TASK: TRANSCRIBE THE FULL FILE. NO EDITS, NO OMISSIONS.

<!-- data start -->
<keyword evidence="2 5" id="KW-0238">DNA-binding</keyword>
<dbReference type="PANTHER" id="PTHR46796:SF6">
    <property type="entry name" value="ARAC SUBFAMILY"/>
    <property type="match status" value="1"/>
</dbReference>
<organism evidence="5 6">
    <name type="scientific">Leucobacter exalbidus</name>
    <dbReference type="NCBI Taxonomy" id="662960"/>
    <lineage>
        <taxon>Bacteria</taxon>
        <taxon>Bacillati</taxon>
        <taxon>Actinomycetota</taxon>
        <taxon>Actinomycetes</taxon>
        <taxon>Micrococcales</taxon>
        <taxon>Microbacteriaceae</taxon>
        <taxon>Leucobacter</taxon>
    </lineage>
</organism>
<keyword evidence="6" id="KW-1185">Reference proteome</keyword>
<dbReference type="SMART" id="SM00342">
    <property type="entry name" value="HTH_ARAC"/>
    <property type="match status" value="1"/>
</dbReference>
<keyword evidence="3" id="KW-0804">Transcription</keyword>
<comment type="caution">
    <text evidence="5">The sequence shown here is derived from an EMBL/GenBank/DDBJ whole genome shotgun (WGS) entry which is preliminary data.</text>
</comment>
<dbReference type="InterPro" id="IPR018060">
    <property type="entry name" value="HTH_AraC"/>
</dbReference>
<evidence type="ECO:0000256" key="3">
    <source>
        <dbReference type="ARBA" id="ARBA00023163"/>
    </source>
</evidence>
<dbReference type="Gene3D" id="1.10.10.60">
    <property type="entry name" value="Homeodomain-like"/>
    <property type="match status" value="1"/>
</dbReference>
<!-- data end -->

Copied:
<keyword evidence="2 5" id="KW-0238">DNA-binding</keyword>
<dbReference type="PANTHER" id="PTHR46796:SF6">
    <property type="entry name" value="ARAC SUBFAMILY"/>
    <property type="match status" value="1"/>
</dbReference>
<organism evidence="5 6">
    <name type="scientific">Leucobacter exalbidus</name>
    <dbReference type="NCBI Taxonomy" id="662960"/>
    <lineage>
        <taxon>Bacteria</taxon>
        <taxon>Bacillati</taxon>
        <taxon>Actinomycetota</taxon>
        <taxon>Actinomycetes</taxon>
        <taxon>Micrococcales</taxon>
        <taxon>Microbacteriaceae</taxon>
        <taxon>Leucobacter</taxon>
    </lineage>
</organism>
<keyword evidence="6" id="KW-1185">Reference proteome</keyword>
<dbReference type="SMART" id="SM00342">
    <property type="entry name" value="HTH_ARAC"/>
    <property type="match status" value="1"/>
</dbReference>
<keyword evidence="3" id="KW-0804">Transcription</keyword>
<comment type="caution">
    <text evidence="5">The sequence shown here is derived from an EMBL/GenBank/DDBJ whole genome shotgun (WGS) entry which is preliminary data.</text>
</comment>
<dbReference type="InterPro" id="IPR018060">
    <property type="entry name" value="HTH_AraC"/>
</dbReference>
<evidence type="ECO:0000256" key="3">
    <source>
        <dbReference type="ARBA" id="ARBA00023163"/>
    </source>
</evidence>
<dbReference type="Gene3D" id="1.10.10.60">
    <property type="entry name" value="Homeodomain-like"/>
    <property type="match status" value="1"/>
</dbReference>